One of the first things you might notice when you read a range of ancient texts is that myths are not stable. Within antiquity, they change over time, according to who is telling the story, when it’s being told, and for what purpose it’s being told. There is no canon of Hellenic mythology, no “official” accepted versions. Homer and Hesiod are the earliest written sources, but they are themselves reception of oral stories that had been passed down the years. This leads us to the foundational element necessary for a successful Hellenic myth retelling:
Awareness that Hellenic and Roman mythology differ
Hellenism heavily influenced Rome, but the two cultures were distinct. Their differences manifest in the stories they told. The Odyssey, for example, depicts a man attempting to return to his beloved kingdom, wife, and son. None of these are particularly significant in the broader world, but they matter to Odysseus because he belongs to them and they to him. The Aeneid, on the other hand, follows a Trojan royal as he sets out to found an empire. His journey demonstrates Rome’s cosmic destiny.
Both stories’ foundations lie in the Trojan war, but they exemplify opposing values. The Aeneid proceeds from a single exemplary man to a larger empire while The Odyssey shrinks from the broader Achaean (one of Homer’s terms for the Hellenes) world of heroes and battles to one evidently flawed man’s quest to return to his mortal family and small kingdom.
After the Roman conquest, Hellenic and Roman cultures increasingly merged, and in some instances, only the Roman written sources of myths believed to have originated in Hellas have survived complete. This can make it easy to overlook or forget the two cultures’ significant differences and represent them as if they are a single entity called “ancient Greek mythology.” Greek is, of course, the name that the Romans gave to the people who called themselves Hellenes.
One exception to the practice of conflation is Rick Riordan. His Heroes of Olympus series not only acknowledges but also plays on opposing Hellenic and Roman values. The differences serve as a central plot feature that can inspire readers to reflect on history. The series enlightens while it entertains, and we can’t say fairer than that.
I’ve just said that, within the ancient world, how Hellenes told their stories shifted over time. Homer’s depiction of Odysseus is not Sophocles’ or Euripides’. But accepting these differences, enduring beliefs and values followed the Hellenes across history, even into modern times. These beliefs and values take different forms. Inevitably, they’re not true for every person who holds a national identity card issued by the Hellenic Republic or who defines him or herself as Greek, in one way or another. But they are characteristic of Hellenic culture, wherever and whenever it has existed.
These beliefs and values are not as static entities but tensions between competing desires and needs, distilled as follows:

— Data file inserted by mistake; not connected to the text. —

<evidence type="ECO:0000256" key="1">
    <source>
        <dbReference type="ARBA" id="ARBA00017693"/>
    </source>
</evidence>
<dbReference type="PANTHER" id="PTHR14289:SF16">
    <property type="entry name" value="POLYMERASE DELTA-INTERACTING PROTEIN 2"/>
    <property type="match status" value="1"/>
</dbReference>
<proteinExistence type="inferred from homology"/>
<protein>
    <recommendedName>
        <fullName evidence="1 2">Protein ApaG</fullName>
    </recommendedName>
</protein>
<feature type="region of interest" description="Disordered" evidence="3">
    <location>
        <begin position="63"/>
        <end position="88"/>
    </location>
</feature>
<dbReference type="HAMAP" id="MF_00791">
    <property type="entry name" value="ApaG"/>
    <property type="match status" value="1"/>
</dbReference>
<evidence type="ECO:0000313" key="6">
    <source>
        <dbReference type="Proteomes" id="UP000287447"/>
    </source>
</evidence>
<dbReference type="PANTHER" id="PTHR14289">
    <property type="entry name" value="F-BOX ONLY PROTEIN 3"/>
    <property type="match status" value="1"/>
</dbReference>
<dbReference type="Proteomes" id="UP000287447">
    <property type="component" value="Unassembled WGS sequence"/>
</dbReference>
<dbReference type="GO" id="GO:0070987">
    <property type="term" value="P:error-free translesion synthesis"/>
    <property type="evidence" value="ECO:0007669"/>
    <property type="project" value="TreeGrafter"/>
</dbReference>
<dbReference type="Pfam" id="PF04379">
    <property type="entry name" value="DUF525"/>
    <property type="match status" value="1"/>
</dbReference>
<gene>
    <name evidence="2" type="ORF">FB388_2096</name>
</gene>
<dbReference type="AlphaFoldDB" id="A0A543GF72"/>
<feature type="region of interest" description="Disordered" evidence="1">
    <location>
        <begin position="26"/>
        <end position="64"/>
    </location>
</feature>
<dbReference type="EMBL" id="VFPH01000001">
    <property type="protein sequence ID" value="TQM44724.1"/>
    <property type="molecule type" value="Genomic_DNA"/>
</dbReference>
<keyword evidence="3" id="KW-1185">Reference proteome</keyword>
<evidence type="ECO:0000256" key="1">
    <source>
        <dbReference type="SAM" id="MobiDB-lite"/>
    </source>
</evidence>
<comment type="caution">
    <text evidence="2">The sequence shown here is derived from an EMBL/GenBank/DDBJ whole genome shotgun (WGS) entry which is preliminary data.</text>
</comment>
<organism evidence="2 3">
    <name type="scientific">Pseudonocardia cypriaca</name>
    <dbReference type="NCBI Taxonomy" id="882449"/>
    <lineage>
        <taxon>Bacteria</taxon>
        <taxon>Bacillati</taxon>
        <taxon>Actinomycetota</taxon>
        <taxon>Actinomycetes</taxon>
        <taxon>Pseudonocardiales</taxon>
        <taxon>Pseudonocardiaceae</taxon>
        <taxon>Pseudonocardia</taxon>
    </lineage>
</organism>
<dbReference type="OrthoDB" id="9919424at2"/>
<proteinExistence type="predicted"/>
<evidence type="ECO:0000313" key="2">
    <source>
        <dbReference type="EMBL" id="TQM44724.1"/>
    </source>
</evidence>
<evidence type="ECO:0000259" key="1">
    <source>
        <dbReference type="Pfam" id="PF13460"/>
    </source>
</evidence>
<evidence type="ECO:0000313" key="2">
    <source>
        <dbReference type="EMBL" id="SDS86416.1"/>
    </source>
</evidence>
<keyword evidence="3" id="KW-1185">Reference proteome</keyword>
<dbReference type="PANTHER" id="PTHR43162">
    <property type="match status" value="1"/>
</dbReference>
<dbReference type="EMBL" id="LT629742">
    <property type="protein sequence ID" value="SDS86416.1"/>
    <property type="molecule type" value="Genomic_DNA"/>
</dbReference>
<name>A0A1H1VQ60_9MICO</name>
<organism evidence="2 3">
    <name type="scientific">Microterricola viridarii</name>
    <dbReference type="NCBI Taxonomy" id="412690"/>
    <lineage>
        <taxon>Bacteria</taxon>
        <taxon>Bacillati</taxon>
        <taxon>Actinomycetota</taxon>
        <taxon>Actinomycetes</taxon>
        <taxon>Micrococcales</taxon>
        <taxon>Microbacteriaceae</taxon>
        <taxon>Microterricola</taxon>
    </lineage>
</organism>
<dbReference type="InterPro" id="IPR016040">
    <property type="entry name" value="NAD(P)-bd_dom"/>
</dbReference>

- The desire for knowledge set against the realization that some things lie outside human understanding;
- The desire for glory set against the humble acceptance of suffering and mortality;
- The desire for individual agency set against the need for community.
Fiction and poetry that draw on Hellenic myths thoughtfully acknowledge and explore these tensions. One of the best examples that I have read this year is Emily Roberson’s Lifestyles of Gods and Monsters. In her novel, the labyrinth is the site of a fight-to-the-death reality show pitting Athenian tributes against the Minotaur. Her Ariadne struggles between competing responsibilities and desires—to her siblings, her parents, her friends, her community—without simplifying them. Her novel shows how an ancient story can have resonance in the modern world, without judging that story or trying to "improve" or "correct" it.
Contemporary or fantasy setting
One setting is conspicuously absent from this list. Retellings set in antiquity are exceedingly difficult to get right. They almost always read as anachronistic. Novels like Madeline Miller’s Circe that attempt to rewrite the past within a more appealing contemporary sensibility feel uncomfortably like appropriation. They draw liberally on ancient source materials that lie outside of authors’ own cultures but without seeming to understand or respect those source materials as products of a distinct culture and time.
Setting ancient stories, characters, or concepts in the present or in a unique fantasy world allows authors to distill what remains constant across human experience—longing, fear, love, etc.— without judging a past and culture that are beyond one’s own experience. A thought-provoking example is Kamila Shamsie's Home Fire, which meaningfully draws on the story of Sophocles’ Antigone to explore tensions among religion, politics, and belonging in a Pakistani-British community of modern London.
Using the myths to think with
Following from the above, the best ancient reception recognizes the paradox that universality and difference coexist and uses the universal to explore the particular.
In addition to Shamsie’s novel mentioned above, Emily Roberson crafts a very modern story about the corrosive effects of transforming reality into entertainment through the lens of the Theseus and Ariadne myth. The Minotaur and the labyrinth provide the foundation for Kate Atkinson’s examination of espionage in Transcription. Plato’s Republic and Virgil’s Aeneid provide a frame for considering empire, power’s corrupting effects, and how good ideas can go bad in Rosaria Munda’s Fireborne.